The 7 things I learned by commuting to work on a bike this summer

This summer I got myself a red vintage Raleigh bike & joined the Toronto bike community.  I also learned a couple of things about the life of a cyclists.

1) The freedom.

With our crappy public transit & horrid traffic, riding a bike in the city is most freeing experience.  On my bike, I  can go anywhere I want, at the pace I want.  Nothing can stop me, not  gridlock, blocked roads or transit delays as I peddle down side streets or weave in & out of the gridlock.

Plus, nothing beats the feeling of the wind in your face as you pedal down a hill.

2) If you are  a reasonably attractive woman on a bike, you will get hit on.

the kollektive girl on a bikeThis was a bit of revelation to me.  But, it seems that riding on a bike makes you more approach then walking.

For men who cycle, seeing a woman doing the same shows that you have something in common.  This shared interest makes you more approachable & provides a topic of conversation.  I’ve been complimented on my bike or chatted up about the shady behavior of a driver.

Then there are the other men , the ones who use the bike for some lame pick-up lame (“I wish I was that bike”) or better yet, will cat-call at you as they walk past.  The second always amused me as clearly I’m not going to hear you or engage with you if you are walking & I’m whizzing past you on my bike.

3) A lot of cyclist don’t what bike signals are.

bicycle-hand-signalsExcuse me while I get a bit preachy, but I’ve encountered a lot of cyclist who don’t know that bike signals exist or how to use them.

This is a problem.

To cycle safety you need to know your hand signals & use them.  Everyone on the road will thank you.

4) There are not enough bike lanes in Toronto. 

I commute from the Annex to Yonge & Bloor, & have to take one of the most treacherous streets for a cyclist – Bloor Street from University to Church Street.   This one stretch of Bloor Street, has no bike lane to speak of & I end up fighting for road space with cars who don’t like me or are driving by people who just want to get home after a long work day.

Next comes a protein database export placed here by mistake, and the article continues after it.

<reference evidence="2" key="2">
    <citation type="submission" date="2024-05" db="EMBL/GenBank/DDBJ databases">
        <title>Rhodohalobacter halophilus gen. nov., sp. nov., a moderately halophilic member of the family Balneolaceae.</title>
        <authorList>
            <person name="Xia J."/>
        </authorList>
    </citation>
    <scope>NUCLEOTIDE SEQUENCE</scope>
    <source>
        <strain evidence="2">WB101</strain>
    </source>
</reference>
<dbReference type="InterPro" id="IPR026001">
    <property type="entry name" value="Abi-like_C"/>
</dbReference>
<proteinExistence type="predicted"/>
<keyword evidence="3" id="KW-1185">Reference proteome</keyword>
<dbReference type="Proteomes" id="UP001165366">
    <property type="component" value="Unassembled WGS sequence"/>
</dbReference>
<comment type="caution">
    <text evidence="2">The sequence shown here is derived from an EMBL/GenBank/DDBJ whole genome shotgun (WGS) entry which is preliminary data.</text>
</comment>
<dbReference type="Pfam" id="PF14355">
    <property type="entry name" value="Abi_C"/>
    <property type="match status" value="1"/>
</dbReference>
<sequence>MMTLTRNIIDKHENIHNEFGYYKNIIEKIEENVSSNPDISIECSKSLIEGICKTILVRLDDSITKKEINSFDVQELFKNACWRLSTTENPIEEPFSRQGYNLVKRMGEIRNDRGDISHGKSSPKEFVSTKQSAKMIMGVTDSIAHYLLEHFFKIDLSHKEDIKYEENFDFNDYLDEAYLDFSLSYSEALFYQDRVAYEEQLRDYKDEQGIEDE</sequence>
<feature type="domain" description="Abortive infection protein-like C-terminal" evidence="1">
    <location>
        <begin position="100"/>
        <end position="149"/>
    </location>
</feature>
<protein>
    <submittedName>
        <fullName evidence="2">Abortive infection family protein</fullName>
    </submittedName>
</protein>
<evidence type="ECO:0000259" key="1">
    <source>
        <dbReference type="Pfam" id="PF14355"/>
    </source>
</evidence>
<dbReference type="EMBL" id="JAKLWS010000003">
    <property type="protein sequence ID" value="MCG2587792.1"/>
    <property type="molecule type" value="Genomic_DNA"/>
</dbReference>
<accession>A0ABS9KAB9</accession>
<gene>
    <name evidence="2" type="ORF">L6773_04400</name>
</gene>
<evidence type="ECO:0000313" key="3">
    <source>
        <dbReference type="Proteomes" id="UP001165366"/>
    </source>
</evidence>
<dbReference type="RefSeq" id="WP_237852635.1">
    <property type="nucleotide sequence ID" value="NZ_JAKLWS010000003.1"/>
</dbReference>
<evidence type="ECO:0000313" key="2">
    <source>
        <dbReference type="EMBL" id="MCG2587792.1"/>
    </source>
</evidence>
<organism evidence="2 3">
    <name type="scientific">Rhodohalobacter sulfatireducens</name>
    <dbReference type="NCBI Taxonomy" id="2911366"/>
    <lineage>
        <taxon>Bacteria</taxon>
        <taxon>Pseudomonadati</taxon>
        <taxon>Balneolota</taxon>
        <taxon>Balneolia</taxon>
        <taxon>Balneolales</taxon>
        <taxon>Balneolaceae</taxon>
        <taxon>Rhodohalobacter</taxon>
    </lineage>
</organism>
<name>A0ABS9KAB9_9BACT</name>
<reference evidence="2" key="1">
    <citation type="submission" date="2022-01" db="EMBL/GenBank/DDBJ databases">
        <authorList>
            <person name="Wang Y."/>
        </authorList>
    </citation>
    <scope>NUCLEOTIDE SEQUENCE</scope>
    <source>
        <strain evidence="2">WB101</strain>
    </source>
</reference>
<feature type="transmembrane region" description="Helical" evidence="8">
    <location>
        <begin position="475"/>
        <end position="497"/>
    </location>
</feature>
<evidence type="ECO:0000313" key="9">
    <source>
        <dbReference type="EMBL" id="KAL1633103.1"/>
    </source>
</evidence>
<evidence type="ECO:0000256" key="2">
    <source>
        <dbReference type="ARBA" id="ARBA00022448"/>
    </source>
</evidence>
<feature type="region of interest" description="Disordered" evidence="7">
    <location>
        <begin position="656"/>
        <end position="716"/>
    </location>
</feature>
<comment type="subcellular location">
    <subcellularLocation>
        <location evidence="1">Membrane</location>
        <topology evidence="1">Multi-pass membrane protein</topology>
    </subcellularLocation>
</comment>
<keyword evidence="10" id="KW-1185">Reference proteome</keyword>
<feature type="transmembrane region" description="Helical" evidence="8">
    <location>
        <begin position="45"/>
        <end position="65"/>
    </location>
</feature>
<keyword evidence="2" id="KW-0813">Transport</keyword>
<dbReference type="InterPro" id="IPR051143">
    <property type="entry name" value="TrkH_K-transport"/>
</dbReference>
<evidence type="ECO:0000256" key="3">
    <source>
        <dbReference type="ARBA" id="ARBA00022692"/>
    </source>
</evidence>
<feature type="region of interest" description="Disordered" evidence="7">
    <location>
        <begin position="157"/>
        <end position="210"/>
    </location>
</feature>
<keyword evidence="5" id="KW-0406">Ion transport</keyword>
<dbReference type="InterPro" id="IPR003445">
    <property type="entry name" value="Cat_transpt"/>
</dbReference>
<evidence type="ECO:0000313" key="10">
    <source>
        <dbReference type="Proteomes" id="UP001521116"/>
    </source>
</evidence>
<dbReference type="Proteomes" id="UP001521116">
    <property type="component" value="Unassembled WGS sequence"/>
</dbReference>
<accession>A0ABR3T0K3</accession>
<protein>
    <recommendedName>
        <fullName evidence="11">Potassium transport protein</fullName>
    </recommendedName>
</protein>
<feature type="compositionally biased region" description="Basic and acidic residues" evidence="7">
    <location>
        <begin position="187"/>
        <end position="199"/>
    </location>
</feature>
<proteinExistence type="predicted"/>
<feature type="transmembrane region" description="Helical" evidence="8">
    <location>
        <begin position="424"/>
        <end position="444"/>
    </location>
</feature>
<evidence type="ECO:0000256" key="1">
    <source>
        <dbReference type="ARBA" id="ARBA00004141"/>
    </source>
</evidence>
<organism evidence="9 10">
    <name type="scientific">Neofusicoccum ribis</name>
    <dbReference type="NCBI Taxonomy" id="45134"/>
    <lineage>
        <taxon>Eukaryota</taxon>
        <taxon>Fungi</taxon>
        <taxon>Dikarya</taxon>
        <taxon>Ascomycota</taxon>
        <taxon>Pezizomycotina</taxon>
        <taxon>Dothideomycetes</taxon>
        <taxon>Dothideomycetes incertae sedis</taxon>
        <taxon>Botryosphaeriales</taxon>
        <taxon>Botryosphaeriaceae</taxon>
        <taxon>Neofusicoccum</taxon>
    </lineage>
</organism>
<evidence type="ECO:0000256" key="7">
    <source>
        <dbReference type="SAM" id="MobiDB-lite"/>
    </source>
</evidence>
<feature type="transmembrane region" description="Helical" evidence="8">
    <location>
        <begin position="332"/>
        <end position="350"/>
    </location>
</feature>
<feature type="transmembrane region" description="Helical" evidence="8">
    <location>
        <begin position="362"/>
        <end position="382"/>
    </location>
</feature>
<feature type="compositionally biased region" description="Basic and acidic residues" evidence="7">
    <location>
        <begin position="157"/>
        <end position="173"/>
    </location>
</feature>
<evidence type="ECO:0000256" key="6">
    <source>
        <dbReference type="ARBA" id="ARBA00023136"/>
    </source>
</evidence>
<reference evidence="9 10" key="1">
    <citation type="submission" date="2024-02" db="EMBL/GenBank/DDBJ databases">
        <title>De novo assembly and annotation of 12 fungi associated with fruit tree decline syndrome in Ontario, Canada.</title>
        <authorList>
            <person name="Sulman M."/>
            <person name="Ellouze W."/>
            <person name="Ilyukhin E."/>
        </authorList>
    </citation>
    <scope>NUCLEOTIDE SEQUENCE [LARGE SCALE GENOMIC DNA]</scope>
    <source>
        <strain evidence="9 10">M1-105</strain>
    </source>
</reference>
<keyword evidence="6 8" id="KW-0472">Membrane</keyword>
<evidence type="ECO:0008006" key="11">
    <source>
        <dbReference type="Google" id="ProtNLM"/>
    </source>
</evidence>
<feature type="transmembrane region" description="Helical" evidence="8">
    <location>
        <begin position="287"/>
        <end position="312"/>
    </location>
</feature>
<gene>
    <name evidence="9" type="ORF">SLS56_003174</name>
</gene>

Most drivers are considerate enough to give me the space I need to ride past them but there are some (usually those in the largest cars) who will ignore my existence.  They will squeeze me out of you the tiny space I have on the road & whiz past me at dangerous speeds.

Then there are the drivers that decided to stop along Bloor as they pop into Holts or wait to pick someone up – messing up the flow of traffic & forcing me to ride out into traffic.

5) Alleyways are the underground railroad of Toronto cyclists.

the kollektive alleways of Toronto the kollektive alleways of Toronto IMG_6562the kollektive bike

Until I started cycling I did not notice the vast number of lanes & back alleys that Toronto has.  There is quite a lot of them & they can be the best way to get you around the city at times.

They are also some of the most interesting routes to take as you will discovery things you didn’t know existed before – lanes of graffiti, garages turned into art pieces & historical buildings.

6) Things that you didn’t notice before have now become extremely dangerous.

Streetcar tracks & curb bulges are two things I use to never pay much attention to.  But, they  have now  become THE things I watch for when I ride my bike.

My first major whip-out resulted because I rode up a lane way to park my bike. My back wheel got caught on the curb bulge, because I took it at too much of an angle & I went crashing down.

Luckily I wasn’t going very fast  & caught my fall on my hand, but a few scraps & bruises were my souvenirs for that lesson.

7) Vigilante Pedestrians exist & it is best to avoid them.

As a rule I don’t ride on the sidewalk.  But, there are times when for your own safety  you have to ride on the sidewalk (side bar: having more bike lanes would solve this problem).

One time I was riding along Bloor past St.George & when I got close to the ROM some construction was blocking the street & the cars had blocked my access to safely get past University.  So I rode up onto the sidewalk.

That is when I had my first experience with the “Vigilante Pedestrian”.

As I slowed down on the sidewalk, a rather angry white old man jumped into my way & started waiving his hands.  Not knowing what was going on & having a pedestrian in my way I stopped.  Only to have the man  run up to me & grab the handle bars of my bike, stopping me from moving, & shouting at me that what I was doing was illegal, as his wife stood by his side.  His public abuse of me seemed to have given another Vigilante Pedestrian the courage to join in & hurl abuse at me.

I was shocked.  Regardless of what I was doing this man did not have the right to detain me or abuse me.  I had not been riding on the sidewalk fast or deliberately riding at pedestrians.  I was only on the sidewalk because I had no other option.

The last thing I learned …

That I love it.

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